More Cheese for the South Village?

More Cheese for the South Village?
Murray's Cheese on Bleecker Street
Murray's Cheese on Bleecker Street

Murray's Cheese on Bleecker Street

It seems you can’t miss Murray’s Cheese, the well-known South Village shop devoted to all things cheese, these days. They were recently featured in the New York Times and the food blog Eater, all for what Villagers have known for a long time: Murray’s is a true Village treasure. The Greenwich Village Society awarded the shop a Village Award in 2000 – when the store was located across the street at 257 Bleecker, back before they had cheese caves, classes, and all the press.

Rob Kaufelt, Murray’s Cheese owner, chews the fat with GVSHP.

Murray’s Cheese has been in business since 1940, and you have owned the store since 1991, moving it from Cornelia, then from one side of Bleecker Street to the other. If you had to pick just one thing, what do you think is the biggest difference between the store now and when Louis Tudda owned it? What is most similar?  Louis bought the store from Murray (he died before I moved here so I never met him). It was the classic American tale: the Jewish immigrant sold to the Italian immigrant! The neighborhood was still very much the old neighborhood from what I heard. I learned a lot from the Zito brothers a couple of doors down about the history of our block – how it was always a food street. So though I was the new kid, I respected that tradition. We still have Rocco’s and Ottomanelli’s and Faicco’s, but the neighborhood is changing. Murray’s is just keeping pace with the times. Most similar? The store was really run then by Frankie and Cielo and guess what? Frankie is still running Murray’s as the Buyer/Merchandiser, and Cielo still owns the counter.

Murray's former location on Bleecker Street

You have been a good friend to GVSHP’s efforts to landmark the South Village, serving on the organization’s South Village Preservation Project Advisory Board.  So what does the neighborhood mean to you? I grew up in a small town in New Jersey, but as a young adult lived in the ‘burbs. I traveled a lot, but I never really felt at home anywhere ’til I moved to the Village. When Dave Van Ronk, the great folk singer, was alive, he’d come in to shop. Eventually he gave me guitar lessons, and we became friends.  He said he hated to go on the road because he hated to leave the neighborhood at all. I feel that way sometimes myself. Change is inevitable but I’m crazy about tradition. And I like old buildings, too.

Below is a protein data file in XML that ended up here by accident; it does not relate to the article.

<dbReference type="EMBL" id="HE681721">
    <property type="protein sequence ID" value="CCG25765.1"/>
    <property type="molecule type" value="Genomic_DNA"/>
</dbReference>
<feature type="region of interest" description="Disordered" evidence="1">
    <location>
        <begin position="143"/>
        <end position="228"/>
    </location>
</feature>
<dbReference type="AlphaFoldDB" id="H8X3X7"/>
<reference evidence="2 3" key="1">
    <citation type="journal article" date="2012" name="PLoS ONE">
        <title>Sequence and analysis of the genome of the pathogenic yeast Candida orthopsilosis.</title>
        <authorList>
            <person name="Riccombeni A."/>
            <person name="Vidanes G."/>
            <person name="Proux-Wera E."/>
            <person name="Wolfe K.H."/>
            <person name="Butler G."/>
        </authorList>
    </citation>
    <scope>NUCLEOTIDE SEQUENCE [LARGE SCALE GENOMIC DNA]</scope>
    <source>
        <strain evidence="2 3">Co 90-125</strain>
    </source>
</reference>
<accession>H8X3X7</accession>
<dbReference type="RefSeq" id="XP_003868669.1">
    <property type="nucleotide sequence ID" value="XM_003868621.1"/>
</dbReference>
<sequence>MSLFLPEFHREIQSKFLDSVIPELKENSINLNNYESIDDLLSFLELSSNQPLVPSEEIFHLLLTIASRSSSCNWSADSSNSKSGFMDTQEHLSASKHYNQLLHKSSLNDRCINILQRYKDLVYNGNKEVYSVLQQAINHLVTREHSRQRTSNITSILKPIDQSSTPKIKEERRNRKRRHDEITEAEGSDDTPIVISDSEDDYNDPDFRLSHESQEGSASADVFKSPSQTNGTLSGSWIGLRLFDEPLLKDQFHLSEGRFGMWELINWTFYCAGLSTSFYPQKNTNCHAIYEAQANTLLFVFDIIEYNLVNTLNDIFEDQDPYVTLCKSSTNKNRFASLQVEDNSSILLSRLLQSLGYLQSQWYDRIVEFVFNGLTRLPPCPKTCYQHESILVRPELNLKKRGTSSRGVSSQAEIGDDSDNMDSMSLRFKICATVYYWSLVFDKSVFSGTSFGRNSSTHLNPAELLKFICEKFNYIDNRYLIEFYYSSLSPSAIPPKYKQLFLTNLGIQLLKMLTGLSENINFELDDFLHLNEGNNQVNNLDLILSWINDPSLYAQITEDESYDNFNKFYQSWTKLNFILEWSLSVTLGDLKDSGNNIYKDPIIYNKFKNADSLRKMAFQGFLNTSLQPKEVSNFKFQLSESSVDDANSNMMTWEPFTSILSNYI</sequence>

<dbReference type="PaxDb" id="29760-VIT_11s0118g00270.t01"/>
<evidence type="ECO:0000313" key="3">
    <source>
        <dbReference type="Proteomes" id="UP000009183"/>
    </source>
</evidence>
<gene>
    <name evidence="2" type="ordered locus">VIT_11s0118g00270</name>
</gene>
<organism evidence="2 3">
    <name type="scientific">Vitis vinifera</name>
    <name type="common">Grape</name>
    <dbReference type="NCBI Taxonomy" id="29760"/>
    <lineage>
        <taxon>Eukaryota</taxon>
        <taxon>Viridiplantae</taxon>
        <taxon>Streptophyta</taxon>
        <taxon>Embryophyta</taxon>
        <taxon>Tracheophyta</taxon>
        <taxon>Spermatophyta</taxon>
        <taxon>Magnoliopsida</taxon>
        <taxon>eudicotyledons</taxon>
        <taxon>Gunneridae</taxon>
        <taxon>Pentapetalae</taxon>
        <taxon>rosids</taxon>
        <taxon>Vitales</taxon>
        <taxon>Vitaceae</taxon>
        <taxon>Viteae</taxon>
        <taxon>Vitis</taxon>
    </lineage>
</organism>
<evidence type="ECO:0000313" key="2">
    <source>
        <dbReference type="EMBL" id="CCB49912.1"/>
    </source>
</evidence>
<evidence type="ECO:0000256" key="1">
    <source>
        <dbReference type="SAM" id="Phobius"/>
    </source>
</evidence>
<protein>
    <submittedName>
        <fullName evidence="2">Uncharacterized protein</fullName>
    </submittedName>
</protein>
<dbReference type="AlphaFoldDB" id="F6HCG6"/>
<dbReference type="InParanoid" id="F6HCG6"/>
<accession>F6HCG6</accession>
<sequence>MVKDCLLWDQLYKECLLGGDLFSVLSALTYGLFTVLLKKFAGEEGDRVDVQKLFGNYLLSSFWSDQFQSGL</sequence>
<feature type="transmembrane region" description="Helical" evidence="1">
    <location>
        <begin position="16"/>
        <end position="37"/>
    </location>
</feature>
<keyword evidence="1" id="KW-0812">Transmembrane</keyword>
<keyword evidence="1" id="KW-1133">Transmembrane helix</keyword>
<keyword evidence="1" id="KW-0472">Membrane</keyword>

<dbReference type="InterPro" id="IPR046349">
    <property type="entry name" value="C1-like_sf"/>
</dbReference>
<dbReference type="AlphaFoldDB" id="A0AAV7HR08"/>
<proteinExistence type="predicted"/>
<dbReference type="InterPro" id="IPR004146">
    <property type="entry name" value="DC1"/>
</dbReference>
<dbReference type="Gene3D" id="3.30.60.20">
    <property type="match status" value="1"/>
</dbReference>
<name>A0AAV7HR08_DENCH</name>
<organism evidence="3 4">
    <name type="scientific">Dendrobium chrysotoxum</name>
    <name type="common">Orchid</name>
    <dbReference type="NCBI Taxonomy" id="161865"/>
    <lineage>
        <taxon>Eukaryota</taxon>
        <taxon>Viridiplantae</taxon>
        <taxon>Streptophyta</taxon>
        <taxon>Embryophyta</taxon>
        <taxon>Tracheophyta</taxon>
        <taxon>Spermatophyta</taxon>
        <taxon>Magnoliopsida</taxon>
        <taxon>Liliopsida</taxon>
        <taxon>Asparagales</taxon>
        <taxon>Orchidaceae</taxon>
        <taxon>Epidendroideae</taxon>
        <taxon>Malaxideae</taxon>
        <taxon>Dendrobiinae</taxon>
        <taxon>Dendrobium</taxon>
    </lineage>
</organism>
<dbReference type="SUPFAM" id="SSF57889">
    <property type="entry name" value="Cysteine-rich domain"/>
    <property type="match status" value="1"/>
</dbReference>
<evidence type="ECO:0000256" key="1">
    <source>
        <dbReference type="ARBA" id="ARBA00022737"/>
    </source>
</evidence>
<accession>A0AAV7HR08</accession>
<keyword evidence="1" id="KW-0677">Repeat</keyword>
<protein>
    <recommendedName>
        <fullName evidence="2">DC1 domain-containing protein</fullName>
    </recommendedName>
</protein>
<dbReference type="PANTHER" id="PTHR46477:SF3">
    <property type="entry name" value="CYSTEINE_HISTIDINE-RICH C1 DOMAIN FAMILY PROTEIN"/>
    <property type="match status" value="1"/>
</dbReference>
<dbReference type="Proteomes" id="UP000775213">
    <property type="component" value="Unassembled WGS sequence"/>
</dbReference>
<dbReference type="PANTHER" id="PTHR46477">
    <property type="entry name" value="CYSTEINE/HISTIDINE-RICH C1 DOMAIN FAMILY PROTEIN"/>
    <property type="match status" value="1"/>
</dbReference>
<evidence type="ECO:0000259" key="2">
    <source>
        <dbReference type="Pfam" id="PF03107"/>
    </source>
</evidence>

There’s a rumor floating that you might be expanding the Bleecker Street store into the former Lobster Place on Bleecker. Will Murray’s be expanding its Village presence? The lobster guys were great, but they said they need a big space to do their thing like the one they’ve got in the Chelsea Market. Soon you’ll see lots of new goodies, cheese and otherwise, for the holidays, then after the new year we’ll introduce some very cool new things.

Owner Rob Kaufelt in a former Murray's location

Owner Rob Kaufelt in a former Murray's location

If you could only eat one type of cheese for the rest of your life, what kind would it be? That’s easy: Parmigiano Reggiano. It was the best seller twenty years ago and still is. For good reason.

Murray Greenberg was the first owner of the store. (Check out this wonderful history of the store on the Murray’s Cheese website). Why didn’t you change the name? The word cheese makes me smile. The word Murray’s makes me smile. Do you see anyone smiling at a shop named Rob’s?

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Sheryl
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Sheryl Woodruff was GVSHP's Senior Director of Operations until December 2014.

3 comments on “More Cheese for the South Village?
  1. Sheryl ClearWindow says:

    Can we clarify? I spoke to the Lobster Place guys and they said they’re December timed lease was terminated months early with no notice or negotiation. Was that in fact the case, or was it their decision, for their reasons, as you say it was? Either way, it leaves a void where a much needed specialty store was. If the former, not much for respecting the tradition.

  2. Sheryl ClearWindow says:

    Of course, meant, “leaves a void where a much needed specialty store was” rather than “leaves a much needed void”.

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